Did you know that you can root Christmas cactus cuttings in water to create brand new plants? Experts agree that it's the easiest – and in our opinion, most fun – way to do so. By getting Christmas cactus to root in water, you can watch the new roots form, then plant them into soil two to three weeks later.
Knowing how to propagate Christmas cactus successfully does require some careful prep, though. You will also need to know when to water your Christmas cactus, too, to ensure water remains fresh and the levels sufficient.
As Homes & Gardens' garden editor, I'm a big fan of indoor plants, and love growing a Christmas cactus, but hadn't rooted them in water before. So, I asked plant expert Vladan Nikolic, the founder of Mr. Houseplant LLC for his expertise. This is what he advises.
Will a Christmas cactus root in water?
'Yes, a Christmas Cactus can root in water,' affirms Vlandan. 'The reason why cacti can root in water but die in overwatered soil is because of oxygen availability. Roots need oxygen, and it's easily available in water.
'In soil, however, there is a lot of competition for oxygen. Besides roots, there are many bacteria and fungi that use the oxygen. Water generally doesn't contain as many bacteria and fungi as soil, so the competition for oxygen is lower.
'As the oxygen in soil is being used by these microorganisms, the amount of oxygen goes down, and a different type of bacteria and fungi start developing – anaerobic bacteria.'
This type of bacteria can lead to root rot and eventually kill your plant, so rooting in water is a great option.
How to root a Christmas cactus in water
As Vladan says, and I have since discovered, rooting Christmas cactus in water is easy. All you need is a small, sharp knife and a small glass vase (it doesn't have to be glass, but I like to see the roots form in the water; a cup will do!). Then follow these steps.
1. Trim the stem of the Christmas cactus cutting
Use your knife to take a Y-shaped cutting that has a minimum of two segments.
2. Prep the vase
Next, put pebbles or small, round stones into your vase in a layer around 2in deep, then cover with water.
Add the cutting to the vase so that only the cut tip to two nodes down are in the water. If you submerge your plant too much it won't root healthily.
Place your vase in a bright (but not sun-scorched) spot.
3. Monitor water levels
The water will be drunk by the cutting and will evaporate in a heated room, so do keep an eye on it, topping it up with fresh water as necessary. Also ensure the water stays healthy; if it starts to develop algae, refresh it.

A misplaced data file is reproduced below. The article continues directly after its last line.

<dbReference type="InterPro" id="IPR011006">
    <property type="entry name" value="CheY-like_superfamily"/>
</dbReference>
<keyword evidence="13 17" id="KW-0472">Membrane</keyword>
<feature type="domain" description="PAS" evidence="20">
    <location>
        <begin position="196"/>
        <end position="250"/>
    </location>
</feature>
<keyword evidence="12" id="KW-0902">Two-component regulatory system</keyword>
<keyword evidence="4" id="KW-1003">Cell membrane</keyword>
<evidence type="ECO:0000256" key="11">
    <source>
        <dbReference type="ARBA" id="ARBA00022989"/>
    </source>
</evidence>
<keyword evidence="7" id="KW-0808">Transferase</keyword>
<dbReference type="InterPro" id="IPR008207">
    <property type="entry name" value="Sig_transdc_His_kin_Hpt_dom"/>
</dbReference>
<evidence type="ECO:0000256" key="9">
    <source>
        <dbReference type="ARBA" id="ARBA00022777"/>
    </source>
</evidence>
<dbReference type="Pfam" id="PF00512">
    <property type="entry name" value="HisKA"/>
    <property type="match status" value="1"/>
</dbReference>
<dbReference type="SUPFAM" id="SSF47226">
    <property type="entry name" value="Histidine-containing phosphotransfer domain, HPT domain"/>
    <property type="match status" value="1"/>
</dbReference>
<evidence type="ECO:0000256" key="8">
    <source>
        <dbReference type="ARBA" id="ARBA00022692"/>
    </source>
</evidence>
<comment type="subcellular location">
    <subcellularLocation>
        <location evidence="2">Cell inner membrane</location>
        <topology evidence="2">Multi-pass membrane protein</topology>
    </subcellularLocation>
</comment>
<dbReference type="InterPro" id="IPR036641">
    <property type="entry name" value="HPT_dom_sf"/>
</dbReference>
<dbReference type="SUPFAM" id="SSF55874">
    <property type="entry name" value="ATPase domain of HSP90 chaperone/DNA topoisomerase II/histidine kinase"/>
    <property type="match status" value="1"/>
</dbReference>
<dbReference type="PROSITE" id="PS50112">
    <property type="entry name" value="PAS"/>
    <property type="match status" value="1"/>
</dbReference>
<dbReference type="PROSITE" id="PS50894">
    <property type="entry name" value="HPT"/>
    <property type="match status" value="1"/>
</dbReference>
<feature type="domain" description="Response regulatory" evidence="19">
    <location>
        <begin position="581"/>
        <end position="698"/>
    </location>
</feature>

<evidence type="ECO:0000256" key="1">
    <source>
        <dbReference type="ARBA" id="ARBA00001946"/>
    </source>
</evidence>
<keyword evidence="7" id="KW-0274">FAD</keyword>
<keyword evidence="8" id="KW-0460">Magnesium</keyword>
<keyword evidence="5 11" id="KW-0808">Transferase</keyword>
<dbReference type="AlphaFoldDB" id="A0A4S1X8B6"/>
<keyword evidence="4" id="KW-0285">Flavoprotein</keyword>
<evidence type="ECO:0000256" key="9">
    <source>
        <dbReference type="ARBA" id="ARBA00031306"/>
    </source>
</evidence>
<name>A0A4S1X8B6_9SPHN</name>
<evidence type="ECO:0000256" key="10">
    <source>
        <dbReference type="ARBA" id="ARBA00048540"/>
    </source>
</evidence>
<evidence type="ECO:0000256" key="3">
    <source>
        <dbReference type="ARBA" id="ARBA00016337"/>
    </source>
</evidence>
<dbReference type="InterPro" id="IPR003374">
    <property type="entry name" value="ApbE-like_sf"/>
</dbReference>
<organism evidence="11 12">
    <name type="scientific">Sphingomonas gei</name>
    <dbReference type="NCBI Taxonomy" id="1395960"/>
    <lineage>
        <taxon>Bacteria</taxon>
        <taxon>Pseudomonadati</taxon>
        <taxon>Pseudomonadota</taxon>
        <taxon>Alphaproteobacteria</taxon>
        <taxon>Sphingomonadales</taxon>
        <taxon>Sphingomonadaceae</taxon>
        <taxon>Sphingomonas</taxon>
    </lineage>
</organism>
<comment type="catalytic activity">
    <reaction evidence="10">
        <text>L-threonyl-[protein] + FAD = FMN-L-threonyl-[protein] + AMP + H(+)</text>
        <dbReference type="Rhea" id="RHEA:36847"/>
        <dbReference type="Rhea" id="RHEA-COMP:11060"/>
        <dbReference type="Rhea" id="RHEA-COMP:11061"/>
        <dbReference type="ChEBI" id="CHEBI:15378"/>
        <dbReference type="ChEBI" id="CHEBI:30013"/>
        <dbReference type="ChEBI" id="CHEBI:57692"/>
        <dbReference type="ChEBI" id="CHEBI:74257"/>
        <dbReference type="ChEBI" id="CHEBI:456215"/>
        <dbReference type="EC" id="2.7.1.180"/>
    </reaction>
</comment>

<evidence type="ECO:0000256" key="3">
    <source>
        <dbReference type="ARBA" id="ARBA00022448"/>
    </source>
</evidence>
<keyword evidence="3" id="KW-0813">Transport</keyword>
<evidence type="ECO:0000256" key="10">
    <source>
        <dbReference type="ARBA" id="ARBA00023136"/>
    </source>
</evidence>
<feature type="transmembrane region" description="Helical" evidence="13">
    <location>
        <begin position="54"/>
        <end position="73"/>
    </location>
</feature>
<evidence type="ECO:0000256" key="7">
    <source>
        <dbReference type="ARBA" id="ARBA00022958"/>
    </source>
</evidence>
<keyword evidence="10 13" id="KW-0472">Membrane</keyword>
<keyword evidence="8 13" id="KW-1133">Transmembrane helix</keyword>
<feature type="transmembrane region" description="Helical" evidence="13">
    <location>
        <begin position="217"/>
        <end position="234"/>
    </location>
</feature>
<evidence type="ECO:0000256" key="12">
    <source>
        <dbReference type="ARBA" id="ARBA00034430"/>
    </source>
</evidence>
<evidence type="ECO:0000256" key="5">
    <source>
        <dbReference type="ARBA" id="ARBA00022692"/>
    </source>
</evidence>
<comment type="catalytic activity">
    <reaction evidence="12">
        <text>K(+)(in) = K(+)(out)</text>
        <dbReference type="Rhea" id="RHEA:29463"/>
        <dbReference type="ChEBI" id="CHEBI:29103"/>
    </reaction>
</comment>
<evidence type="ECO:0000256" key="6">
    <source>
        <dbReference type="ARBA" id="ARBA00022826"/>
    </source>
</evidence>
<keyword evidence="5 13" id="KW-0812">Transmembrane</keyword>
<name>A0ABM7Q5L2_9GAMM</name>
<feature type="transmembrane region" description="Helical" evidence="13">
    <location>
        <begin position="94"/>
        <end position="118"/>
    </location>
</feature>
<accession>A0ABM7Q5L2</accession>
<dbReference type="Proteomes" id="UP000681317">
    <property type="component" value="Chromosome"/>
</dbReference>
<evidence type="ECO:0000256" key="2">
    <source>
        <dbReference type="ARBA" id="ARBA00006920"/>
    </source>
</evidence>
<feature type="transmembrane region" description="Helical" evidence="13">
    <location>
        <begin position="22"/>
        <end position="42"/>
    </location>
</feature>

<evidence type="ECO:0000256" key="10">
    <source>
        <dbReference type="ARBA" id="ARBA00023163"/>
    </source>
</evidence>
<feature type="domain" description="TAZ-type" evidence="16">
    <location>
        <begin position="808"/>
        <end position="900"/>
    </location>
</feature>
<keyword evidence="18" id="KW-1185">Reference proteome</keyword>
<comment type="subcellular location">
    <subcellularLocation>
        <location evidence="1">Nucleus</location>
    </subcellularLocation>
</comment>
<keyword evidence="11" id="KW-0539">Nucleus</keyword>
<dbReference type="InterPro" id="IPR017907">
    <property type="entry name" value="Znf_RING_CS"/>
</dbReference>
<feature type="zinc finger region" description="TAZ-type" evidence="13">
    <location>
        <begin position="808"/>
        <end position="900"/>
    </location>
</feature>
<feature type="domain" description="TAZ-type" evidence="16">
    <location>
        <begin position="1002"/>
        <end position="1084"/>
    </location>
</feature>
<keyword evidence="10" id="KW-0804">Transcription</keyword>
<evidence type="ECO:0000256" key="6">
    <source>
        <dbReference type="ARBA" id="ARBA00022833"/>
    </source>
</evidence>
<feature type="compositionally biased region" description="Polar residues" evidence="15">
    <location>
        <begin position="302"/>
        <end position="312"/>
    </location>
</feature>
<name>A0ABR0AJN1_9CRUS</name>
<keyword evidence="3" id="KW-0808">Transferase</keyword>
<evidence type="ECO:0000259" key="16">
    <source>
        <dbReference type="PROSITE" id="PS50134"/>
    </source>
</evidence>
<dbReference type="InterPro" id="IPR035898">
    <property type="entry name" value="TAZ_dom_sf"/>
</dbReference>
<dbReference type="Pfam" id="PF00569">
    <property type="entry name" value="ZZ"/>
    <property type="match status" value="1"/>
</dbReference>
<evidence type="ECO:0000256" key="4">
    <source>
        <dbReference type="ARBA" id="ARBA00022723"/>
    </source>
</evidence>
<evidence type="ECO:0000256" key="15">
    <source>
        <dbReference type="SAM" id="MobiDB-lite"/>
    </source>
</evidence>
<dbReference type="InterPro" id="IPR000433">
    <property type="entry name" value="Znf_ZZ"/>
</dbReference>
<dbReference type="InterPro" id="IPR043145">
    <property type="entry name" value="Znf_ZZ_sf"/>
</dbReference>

Next, you can move on to repotting your Christmas cactus, or you can continue to grow it in water, though you may need to swap it to a larger container as it grows.
4. Be ready to pot up your cutting
You can repot your Christmas cactus once roots have formed that are as long as the cutting itself. This can take between three and six weeks. Put the cuttings into a good quality potting mix, combined with a little compost and sand.
Is it better to propagate Christmas cactus in soil or water?
It all comes down to personal preference, as both methods have pros and cons. However, Vladan Nikolic, the founder of Mr. Houseplant LLC, suggests that water propagation is easier for beginners because there is less to think about. You simply place the cutting in water and leave it to root. Though, he notes that this method can come with its downsides.
'The con is that the transition from water to soil might not be successful,' he says.
'If rooting in the soil, you're already growing the plant in its long-term environment, there is no adjustment necessary. However, it is more difficult, as it requires proper watering and potting mix, so it requires a bit of skill.'
How long does it take a Christmas cactus to root in water?
Your Christmas cactus should root after two to three weeks, though, it can take longer in some cases, and it won't be ready for repotting for some six weeks, when the roots are as long as the cutting.
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Rachel is senior content editor, and writes and commissions gardening content for homesandgardens.com, Homes & Gardens magazine, and its sister titles Period Living Magazine and Country Homes & Interiors. She has written for lifestyle magazines for many years, with a particular focus on gardening, historic houses and arts and crafts, but started out her journalism career in BBC radio, where she enjoyed reporting on and writing programme scripts for all manner of stories. Rachel then moved into regional lifestyle magazines, where the topics she wrote about, and people she interviewed, were as varied and eclectic as they were on radio. Always harboring a passion for homes and gardens, she jumped at the opportunity to work on The English Home and The English Garden magazines for a number of years, before joining the Period Living team, then the wider Homes & Gardens team, specializing in gardens.
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